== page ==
Most of us remember the iconic opening of ABC’s “Wide World of Sports.”
You know, the one with Jim McKay describing “the joy of victory and the agony of defeat” as a ski jumper wipes out.
If “Wide World of Sports” was still on, they might have to replace that ski jumper with professional golfer Dustin Johnson after what unfolded on the final hole of the U.S. Open on Sunday afternoon.
Some thought that it couldn’t get any worse for Johnson after he missed out on a playoff at the 2010 PGA Championship when he received a two-stroke penalty on the final hole for grounding his club in a bunker.
But on Sunday at Chambers Bay in University Place, Washington, Johnson’s heartbreak in major championships reached an entirely new level.
Young star Jordan Spieth seemingly gave Johnson the title on a silver platter after an inexplicable double-bogey on the 17th hole, followed by a missed eagle putt on the 18th that left him with a tenuous one-stroke lead as he signed his scorecard.
Johnson, playing in the final group of the day, seemed to seize the title with a brilliant approach shot to the 18th green that left him with a 12-foot eagle putt for the win. It seemed that at very worst, Johnson would two-putt for a birdie and he and Spieth would play an 18-hole playoff on Monday.
Instead, Johnson’s eagle putt rolled past the hole. His birdie putt was shockingly off-target from short distance, continuing the putting woes that plagued him for much of the back nine. Rather than raising the trophy or teeing off Monday morning, Johnson was left to ponder the latest addition to his legacy as one of the best players never to win a major championship as Spieth celebrated his second major victory in just over two months — both before reaching the age of 22.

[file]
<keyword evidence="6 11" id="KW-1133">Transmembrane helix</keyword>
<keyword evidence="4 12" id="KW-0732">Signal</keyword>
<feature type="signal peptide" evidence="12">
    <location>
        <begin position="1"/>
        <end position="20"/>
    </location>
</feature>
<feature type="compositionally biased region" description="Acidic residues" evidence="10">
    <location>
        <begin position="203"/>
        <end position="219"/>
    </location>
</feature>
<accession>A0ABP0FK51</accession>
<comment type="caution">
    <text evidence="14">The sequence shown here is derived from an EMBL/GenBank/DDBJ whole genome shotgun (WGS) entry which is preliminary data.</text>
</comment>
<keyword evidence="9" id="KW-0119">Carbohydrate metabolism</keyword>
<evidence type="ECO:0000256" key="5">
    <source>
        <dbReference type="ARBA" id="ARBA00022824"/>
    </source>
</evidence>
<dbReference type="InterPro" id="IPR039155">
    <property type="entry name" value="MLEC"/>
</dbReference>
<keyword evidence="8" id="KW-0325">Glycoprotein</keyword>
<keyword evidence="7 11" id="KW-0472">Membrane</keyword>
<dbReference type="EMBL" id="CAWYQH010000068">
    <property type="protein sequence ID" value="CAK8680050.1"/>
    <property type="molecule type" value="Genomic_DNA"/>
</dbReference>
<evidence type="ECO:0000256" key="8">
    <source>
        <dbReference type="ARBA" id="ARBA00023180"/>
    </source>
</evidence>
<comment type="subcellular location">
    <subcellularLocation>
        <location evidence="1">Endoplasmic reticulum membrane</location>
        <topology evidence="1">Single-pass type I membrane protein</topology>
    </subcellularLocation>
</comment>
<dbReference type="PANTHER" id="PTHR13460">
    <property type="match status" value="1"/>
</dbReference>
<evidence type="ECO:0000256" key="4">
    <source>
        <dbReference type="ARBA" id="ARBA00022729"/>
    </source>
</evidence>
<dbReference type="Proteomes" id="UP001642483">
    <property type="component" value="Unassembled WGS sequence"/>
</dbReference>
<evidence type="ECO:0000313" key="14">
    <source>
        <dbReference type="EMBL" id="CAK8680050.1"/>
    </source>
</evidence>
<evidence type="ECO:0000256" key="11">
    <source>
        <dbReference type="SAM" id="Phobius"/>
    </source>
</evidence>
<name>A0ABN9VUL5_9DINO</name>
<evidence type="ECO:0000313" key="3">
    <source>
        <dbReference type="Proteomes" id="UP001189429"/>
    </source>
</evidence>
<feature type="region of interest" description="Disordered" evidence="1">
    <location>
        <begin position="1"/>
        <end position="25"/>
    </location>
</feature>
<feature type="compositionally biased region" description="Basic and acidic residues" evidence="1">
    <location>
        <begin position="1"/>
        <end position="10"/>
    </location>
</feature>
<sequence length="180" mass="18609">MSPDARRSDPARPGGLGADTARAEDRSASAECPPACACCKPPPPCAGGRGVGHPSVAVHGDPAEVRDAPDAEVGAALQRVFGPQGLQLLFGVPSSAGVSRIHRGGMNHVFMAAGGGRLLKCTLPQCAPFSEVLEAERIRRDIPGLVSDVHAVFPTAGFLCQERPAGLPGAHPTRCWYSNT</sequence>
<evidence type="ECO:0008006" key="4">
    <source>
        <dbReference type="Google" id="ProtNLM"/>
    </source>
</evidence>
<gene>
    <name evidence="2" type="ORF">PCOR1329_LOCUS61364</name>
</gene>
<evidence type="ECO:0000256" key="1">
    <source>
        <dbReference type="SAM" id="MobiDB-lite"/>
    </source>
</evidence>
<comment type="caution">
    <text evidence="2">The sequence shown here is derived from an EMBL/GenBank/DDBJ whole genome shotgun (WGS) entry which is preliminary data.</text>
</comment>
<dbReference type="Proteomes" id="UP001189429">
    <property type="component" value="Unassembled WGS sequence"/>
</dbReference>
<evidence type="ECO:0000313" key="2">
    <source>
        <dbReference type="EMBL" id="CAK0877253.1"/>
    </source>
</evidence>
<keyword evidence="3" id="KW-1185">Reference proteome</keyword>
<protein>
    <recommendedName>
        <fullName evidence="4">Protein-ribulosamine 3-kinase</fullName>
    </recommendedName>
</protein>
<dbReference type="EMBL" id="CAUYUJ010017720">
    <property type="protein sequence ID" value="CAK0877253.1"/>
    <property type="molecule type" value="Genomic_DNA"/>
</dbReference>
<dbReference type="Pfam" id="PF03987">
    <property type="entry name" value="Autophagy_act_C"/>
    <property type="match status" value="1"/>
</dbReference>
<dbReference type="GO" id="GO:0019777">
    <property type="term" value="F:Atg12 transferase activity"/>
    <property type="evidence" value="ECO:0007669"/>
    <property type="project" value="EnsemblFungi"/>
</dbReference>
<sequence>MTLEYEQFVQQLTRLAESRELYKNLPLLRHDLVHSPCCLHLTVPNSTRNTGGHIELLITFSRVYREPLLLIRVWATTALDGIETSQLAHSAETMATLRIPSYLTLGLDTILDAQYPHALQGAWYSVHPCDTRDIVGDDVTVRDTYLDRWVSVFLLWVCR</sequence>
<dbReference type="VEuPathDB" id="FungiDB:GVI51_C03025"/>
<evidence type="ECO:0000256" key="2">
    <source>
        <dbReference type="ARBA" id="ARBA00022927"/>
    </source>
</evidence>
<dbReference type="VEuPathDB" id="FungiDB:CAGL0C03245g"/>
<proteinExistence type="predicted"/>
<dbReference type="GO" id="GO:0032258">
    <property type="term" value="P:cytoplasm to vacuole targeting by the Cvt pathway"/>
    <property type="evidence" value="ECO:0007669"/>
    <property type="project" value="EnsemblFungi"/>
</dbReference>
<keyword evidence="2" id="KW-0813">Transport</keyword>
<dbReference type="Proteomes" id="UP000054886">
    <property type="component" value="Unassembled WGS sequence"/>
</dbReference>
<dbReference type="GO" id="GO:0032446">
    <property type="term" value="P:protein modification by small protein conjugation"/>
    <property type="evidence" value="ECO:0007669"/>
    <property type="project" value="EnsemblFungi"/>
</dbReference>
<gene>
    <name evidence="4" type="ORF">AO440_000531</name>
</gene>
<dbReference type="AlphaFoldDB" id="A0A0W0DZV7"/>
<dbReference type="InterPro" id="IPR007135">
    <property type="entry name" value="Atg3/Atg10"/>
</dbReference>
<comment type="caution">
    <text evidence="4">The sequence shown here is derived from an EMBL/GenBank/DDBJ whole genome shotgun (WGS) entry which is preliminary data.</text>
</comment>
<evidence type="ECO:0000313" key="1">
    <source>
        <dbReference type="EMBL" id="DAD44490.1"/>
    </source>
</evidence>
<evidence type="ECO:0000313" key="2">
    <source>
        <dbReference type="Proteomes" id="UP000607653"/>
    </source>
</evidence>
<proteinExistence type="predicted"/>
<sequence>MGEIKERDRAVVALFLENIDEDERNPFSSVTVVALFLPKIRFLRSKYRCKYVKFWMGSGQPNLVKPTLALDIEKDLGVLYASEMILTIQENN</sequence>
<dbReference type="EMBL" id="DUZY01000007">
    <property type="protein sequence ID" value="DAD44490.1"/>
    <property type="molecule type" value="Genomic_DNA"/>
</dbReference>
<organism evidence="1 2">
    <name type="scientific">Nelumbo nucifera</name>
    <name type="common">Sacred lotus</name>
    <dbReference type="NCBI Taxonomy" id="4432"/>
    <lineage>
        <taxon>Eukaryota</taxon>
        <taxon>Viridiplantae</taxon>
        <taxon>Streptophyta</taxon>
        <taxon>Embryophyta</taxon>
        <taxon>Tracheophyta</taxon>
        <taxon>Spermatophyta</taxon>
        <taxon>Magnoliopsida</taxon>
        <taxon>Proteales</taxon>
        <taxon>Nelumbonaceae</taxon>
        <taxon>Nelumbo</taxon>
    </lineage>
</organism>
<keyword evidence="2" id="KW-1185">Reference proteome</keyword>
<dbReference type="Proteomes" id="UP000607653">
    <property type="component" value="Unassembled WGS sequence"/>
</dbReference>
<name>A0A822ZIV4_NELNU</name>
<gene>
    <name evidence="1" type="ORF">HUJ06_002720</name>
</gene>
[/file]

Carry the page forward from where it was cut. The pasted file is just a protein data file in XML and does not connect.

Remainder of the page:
It isn’t like Johnson hasn’t had his chances.
In 2010, he led the U.S. Open at Pebble Beach by three strokes entering the final round, only to shoot an 82 and plummet to eighth place. He was within one stroke of the lead with five holes to play at the 2011 British Open at Royal St. George’s, but double-bogeyed the par-5 14th hole and wound up finishing second.
When you look at the other tournaments Johnson has won in his career, it is shocking that he hasn’t won a major yet. He’s won two FedEx Cup playoff events; he won the prestigious Pebble Beach National Pro-Am in back-to-back years, including in 2010 mere months before his final-round meltdown at the U.S. Open; and he has won two World Golf Championship events.
But you get the feeling it is only a matter of time before Johnson finally breaks through. And when he does, it will only open the floodgates.
Remember when Phil Mickelson was known as the best player never to win a major? After all, he did finish in the top 10 at The Masters five years in a row before finally winning his first green jacket in 2004 after 17 top-10 finishes at the majors. He then proceeded to win the 2005 PGA Championship, Masters titles in 2006 and 2010 and the British Open in 2013.
His lone blemish? The U.S. Open, where he’s finished second a record six times. So there is no shame in being humbled by our national championship.
Someday, Johnson will get to savor the joy of victory on one of golf’s biggest stages, rather than the agony of defeat.
Darren Vaughan is a veteran sports writer from Moab, Utah. He, too, has missed a putt with something on the line — that windmill cost him five bucks. Email him at firstname.lastname@example.org.